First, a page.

When I discovered this I was horrified and began perusing costume websites all over the place to find another perfect costume. And nothing that is remotely in my price range is good enough. I have run across a designer of children's costumes that is amazing (but well outside of my price range.) Here are a few of my favorites (I'm including boy favorites too, since Bronwen's not getting a $60 costume no matter how cute she is):There are loads more. So cute. There are some on ebay, so I might be able to pick one up at a more reasonable price. But which one, and how much is reasonable? The scary thing is that I am thinking about this more that I am about what I'm going to make for dinner tonight (maybe Chicken Caesar Salad?) or world peace or family history or anything much more worthwhile. Oh well. Check out my poll in the sidebar--I think I'll poll my readers to find out which one is your favorite. Provided I like your answer and it's available on ebay, I can get it. Then maybe I'll be able to move on to a new obsession--how about laundry?
Thursday, August 30, 2007
It has officially arrived. The messy, sticky, and time consuming process of feeding the baby solid foods. I have always waited until my kids were six months old to start them on solids of any kind, and this time around I was tempted to wait longer. I just don't enjoy the initial process of spoon feeding a baby; they have no idea what to do, push half of the food out with their tongue and get the other half on their thumbs, fingers, and cheeks, toes, hair, eyelashes, --you get the picture. Perhaps your children are neater than mine (and I will admit that so far, Bronwen is not as messy as her brothers all were,) but it is still not pretty. And then there is the area under the high chair, littered with raisins, Cheerios, and green peas--I swear, they multiply down there because I only ever give her a couple of things to chase around her tray and she ends up with 1/2 cup of finger foods on the floor.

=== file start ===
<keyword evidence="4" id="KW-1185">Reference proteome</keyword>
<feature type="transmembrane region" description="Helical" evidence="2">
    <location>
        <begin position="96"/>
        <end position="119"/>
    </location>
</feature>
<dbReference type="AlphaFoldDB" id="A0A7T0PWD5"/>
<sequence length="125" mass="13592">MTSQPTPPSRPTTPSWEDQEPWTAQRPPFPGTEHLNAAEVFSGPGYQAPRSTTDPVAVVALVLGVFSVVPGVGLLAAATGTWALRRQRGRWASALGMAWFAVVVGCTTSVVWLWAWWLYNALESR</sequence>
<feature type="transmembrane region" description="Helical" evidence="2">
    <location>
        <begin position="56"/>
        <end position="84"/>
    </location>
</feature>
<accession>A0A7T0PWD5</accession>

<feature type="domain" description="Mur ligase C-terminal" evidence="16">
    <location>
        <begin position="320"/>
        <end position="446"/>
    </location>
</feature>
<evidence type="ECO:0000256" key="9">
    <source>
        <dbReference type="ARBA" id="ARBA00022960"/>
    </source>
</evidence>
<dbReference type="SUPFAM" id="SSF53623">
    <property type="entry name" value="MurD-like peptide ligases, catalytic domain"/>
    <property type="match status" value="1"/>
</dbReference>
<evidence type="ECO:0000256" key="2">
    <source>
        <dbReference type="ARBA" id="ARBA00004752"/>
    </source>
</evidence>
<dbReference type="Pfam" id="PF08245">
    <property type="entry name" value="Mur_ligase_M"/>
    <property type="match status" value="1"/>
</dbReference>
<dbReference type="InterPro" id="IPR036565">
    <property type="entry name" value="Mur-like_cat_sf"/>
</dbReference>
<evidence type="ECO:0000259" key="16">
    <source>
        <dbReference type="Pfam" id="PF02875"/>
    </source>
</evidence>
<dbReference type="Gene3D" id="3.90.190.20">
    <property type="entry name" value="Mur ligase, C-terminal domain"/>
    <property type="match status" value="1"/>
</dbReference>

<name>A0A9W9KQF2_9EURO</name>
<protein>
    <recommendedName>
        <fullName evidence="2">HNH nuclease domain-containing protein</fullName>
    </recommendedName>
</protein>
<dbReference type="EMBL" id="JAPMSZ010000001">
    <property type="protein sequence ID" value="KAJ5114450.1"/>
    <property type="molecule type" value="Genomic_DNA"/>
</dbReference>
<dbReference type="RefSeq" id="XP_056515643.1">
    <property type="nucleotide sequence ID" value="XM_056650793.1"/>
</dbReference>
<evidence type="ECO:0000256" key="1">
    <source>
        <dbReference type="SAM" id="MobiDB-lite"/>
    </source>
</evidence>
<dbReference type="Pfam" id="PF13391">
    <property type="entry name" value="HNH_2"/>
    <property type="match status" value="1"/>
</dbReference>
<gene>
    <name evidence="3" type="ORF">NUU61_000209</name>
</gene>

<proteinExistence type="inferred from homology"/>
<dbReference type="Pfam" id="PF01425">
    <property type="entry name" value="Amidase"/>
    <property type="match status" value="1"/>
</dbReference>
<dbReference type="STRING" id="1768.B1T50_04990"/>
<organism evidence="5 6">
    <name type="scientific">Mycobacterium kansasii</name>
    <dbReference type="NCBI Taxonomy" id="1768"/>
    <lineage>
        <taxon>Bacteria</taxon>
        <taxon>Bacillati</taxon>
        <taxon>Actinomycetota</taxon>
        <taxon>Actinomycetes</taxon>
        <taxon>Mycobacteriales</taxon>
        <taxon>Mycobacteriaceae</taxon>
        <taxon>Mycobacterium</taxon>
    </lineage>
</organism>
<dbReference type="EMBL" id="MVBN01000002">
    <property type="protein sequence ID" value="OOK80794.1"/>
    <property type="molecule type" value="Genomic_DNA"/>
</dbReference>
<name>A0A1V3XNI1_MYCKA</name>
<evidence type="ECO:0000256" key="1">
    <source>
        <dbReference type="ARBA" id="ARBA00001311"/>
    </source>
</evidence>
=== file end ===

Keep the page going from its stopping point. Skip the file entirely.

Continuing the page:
Anyhow, as I said, I was tempted to wait longer. I asked Jared how long I would have to wait until she went straight to eating quickly and neatly on her own--maybe I could just nurse her until then? Jared predicted that 21 was the magic age for that, which is a wee bit longer than I'm interested in having my child suckle. A friend of mine said that her fifth child went from breast to pizza, which was intriguing but probably hyperbole. I finally decided about a week before she hit six months that I'd wait until it was obvious that she needed solid foods and that breastmilk was no longer cutting it.
Well, we made it exactly one day after she turned six months before she started acting ravenous all the time. She also began watching us intently when we ate, sometimes yelling out as if to say, "Where's mine?" This was a couple of days before our Monterey Trip, so I decided to put it off a little longer--taking solid foods out with me and feeding them to our sweet little darling in public is even less appealing than making the mess at home.
We survived the trip to Monterey without the solid food, but I knew I couldn't put it off any longer. So, we got down to business. It turns out, this little girl takes to food pretty well. She knew exactly what to do the first time I mixed up some baby oatmeal and offered her some on a spoon. She gets visibly excited as soon as she can tell that I am preparing food for her and if you pause between bites or get up to do something else for a split second, she squawks as if to say, "Where do you think you are going? I'm eating here!" She can really pack away the oatmeal, sweet potatoes, squash, applesauce, pears, peaches, cheerios, raisins, and green peas. (I know that you're supposed to give lots of green veggies at first, but I can't handle the smell and would never feed my kids green veggies from a can anyway, so she just gets whole frozen green peas for now.) I think she takes after her mom, because anytime she's awake she seems to think that it would be a good time to eat. It's a passion with her! I feel a foodie coming on.